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Improving Varenicline Adherence and Outcomes in Homeless Smokers

This study has been completed.
Information provided by (Responsible Party):
University of Minnesota - Clinical and Translational Science Institute Identifier:
First received: November 5, 2008
Last updated: September 2, 2014
Last verified: September 2014
the purpose of the study is to see if varenicline in combination with motivational counseling helps homeless cigarette smokers quit smoking.

Condition Intervention Phase
Tobacco Use Cessation
Other: Varenicline plus Motivational Interviewing counseling
Other: Varenicline without counseling
Phase 3

Study Type: Interventional
Study Design: Allocation: Randomized
Intervention Model: Parallel Assignment
Masking: Open Label
Primary Purpose: Treatment
Official Title: Improving Varenicline Adherence and Outcomes in Homeless Smokers

Resource links provided by NLM:

Further study details as provided by University of Minnesota - Clinical and Translational Science Institute:

Primary Outcome Measures:
  • 7-day point prevalence abstinence from smoking [ Time Frame: 6 months after enrollment ]

Secondary Outcome Measures:
  • Adherence to treatment [ Time Frame: 12 weeks and 6 months after enrollment ]
  • Moderating effects of psychiatric co-morbidities and other substance abuse on treatment [ Time Frame: 6 months after enrollment ]

Enrollment: 428
Study Start Date: September 2007
Study Completion Date: March 2011
Primary Completion Date: March 2011 (Final data collection date for primary outcome measure)
Arms Assigned Interventions
Experimental: 1
Participants will receive NRT and Motivational Interviewing counseling
Other: Varenicline plus Motivational Interviewing counseling
Motivational Interviewing; 8 weeks of counseling
Other Name: Chantix
Active Comparator: 2
Varenicline plus brief advice
Other: Varenicline without counseling
Brief advice, one time during initial session
Other Name: Chantix

Detailed Description:

Despite significant declines in cigarette smoking rates among adults in the United States in the last few decades, smoking rates remain high among poor and underserved populations. One underserved group is the 4 million homeless persons in the US among whom cigarette smoking rate is an alarming 70% or more; these rates are 3 times higher than national average. Two of the three leading causes of death among homeless persons, heart disease and cancer are tobacco related.2, 3 Despite very high smoking prevalence and disease burden in this population smoking cessation research have not been extended to the homeless. Recent studies including data from our research team show a considerable degree of readiness to quit smoking by homeless smokers and that nicotine replacement therapy (NRT) plus counseling show promise. However, homeless persons face many challenges that may constitute barriers for them to adhere to smoking cessation treatments even if such treatments have been proven effective in the general population. In order to reduce smoking-related health disparities within this underserved population, it is critical that cessation interventions including strategies to improve treatment adherence be developed to include homeless smokers. The primary aim of this study is to assess the effects of adherence-focused motivational interviewing (MI) to help homeless persons quit smoking.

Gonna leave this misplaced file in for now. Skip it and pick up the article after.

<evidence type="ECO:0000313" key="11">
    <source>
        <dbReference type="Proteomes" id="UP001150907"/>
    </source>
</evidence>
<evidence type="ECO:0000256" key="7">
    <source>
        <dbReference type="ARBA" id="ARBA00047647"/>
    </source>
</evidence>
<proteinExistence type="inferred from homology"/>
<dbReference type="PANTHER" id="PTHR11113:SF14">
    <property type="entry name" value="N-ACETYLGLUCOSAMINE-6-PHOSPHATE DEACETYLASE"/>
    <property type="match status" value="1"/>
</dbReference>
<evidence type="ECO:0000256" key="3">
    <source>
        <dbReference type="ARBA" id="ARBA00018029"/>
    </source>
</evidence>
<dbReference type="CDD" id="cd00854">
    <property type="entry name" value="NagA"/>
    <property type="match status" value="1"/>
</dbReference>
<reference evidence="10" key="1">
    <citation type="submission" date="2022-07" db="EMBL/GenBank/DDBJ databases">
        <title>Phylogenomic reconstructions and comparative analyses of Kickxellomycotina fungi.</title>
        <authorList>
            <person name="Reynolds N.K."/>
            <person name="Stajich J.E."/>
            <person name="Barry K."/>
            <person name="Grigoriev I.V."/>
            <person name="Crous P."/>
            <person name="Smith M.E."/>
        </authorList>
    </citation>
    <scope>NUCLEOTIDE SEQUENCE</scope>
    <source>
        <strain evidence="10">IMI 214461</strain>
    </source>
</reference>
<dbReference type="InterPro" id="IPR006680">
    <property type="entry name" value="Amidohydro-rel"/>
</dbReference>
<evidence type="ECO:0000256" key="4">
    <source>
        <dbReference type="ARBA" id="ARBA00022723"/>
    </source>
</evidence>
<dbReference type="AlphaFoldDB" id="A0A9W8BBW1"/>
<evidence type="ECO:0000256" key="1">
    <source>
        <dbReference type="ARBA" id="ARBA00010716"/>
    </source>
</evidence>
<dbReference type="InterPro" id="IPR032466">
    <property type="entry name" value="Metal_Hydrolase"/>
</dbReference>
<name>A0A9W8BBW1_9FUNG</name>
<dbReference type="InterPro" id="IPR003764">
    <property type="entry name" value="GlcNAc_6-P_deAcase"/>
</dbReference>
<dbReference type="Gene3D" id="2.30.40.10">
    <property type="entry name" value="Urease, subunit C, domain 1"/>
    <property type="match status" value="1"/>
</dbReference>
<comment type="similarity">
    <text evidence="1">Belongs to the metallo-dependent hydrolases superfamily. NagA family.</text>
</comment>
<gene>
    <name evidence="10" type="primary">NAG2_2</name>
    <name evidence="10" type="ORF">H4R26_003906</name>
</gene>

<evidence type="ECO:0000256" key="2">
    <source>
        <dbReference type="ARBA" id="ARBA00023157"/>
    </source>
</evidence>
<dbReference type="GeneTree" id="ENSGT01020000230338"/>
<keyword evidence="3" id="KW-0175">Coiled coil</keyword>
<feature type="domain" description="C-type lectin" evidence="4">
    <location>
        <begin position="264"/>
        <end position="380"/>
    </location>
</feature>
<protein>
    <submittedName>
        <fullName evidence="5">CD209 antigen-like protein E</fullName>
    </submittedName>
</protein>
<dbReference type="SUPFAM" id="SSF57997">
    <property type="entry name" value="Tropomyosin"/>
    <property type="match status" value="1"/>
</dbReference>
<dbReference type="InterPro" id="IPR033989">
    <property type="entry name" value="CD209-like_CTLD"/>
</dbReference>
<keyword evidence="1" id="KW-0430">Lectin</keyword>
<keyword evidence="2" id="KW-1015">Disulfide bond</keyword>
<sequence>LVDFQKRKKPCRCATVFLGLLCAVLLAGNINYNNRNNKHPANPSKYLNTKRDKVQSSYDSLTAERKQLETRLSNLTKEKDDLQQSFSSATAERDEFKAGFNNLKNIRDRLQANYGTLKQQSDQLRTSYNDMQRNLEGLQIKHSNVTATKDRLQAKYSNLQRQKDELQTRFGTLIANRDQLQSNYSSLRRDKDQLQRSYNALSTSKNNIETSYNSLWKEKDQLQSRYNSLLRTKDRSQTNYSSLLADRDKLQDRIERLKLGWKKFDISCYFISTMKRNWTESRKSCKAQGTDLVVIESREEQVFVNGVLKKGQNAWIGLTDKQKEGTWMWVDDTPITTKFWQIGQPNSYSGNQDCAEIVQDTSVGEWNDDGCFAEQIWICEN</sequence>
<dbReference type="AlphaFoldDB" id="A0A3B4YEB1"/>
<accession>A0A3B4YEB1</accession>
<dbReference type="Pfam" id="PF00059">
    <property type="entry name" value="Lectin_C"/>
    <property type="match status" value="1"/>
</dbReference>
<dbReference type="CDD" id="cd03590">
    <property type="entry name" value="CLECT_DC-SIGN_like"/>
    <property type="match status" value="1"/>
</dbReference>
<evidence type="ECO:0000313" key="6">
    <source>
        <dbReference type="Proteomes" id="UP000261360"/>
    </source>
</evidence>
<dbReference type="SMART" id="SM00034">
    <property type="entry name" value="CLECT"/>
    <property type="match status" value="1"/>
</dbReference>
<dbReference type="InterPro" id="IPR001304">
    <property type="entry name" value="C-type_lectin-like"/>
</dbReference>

Recruitment and retention will be enhanced by use of bus passes for transportation, debit cards, attractive intervention materials, collaboration with homeless shelters, and advice from a community advisory board. If successful, this study will provide a model for how to overcome barriers to cancer prevention services among homeless persons. It will also provide the impetus for policy changes directed at increasing homeless persons' access to smoking cessation pharmacotherapy and treatment.


Ages Eligible for Study:   18 Years and older   (Adult, Senior)
Sexes Eligible for Study:   All
Accepts Healthy Volunteers:   Yes

Inclusion Criteria:

  • currently homeless
  • smoke 5 or more cigarettes per day
  • smoked 100 cigarettes in lifetime
  • aged 18 years or older

Exclusion Criteria:

  • unstable mental illness
  • pregnancy
  • current history of psychoactive or alcohol dependence or psychotic disorder
  • cognitive impairment
  Contacts and Locations
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Please refer to this study by its identifier: NCT00786149

United States, Minnesota
University of Minnesota
Minneapolis, Minnesota, United States, 55414
Sponsors and Collaborators
University of Minnesota - Clinical and Translational Science Institute
Principal Investigator: Kolawole S Okuyemi, MD,MPH University of Minnesota - Clinical and Translational Science Institute
  More Information

Publications automatically indexed to this study by Identifier (NCT Number):
Responsible Party: University of Minnesota - Clinical and Translational Science Institute Identifier: NCT00786149     History of Changes
Other Study ID Numbers: 0708M14444
Study First Received: November 5, 2008
Last Updated: September 2, 2014

Keywords provided by University of Minnesota - Clinical and Translational Science Institute:
Underserved populations
Nicotine replacement therapy
Cancer Prevention and control

Additional relevant MeSH terms:
Nicotinic Agonists
Cholinergic Agonists
Cholinergic Agents
Neurotransmitter Agents
Molecular Mechanisms of Pharmacological Action
Physiological Effects of Drugs processed this record on May 25, 2017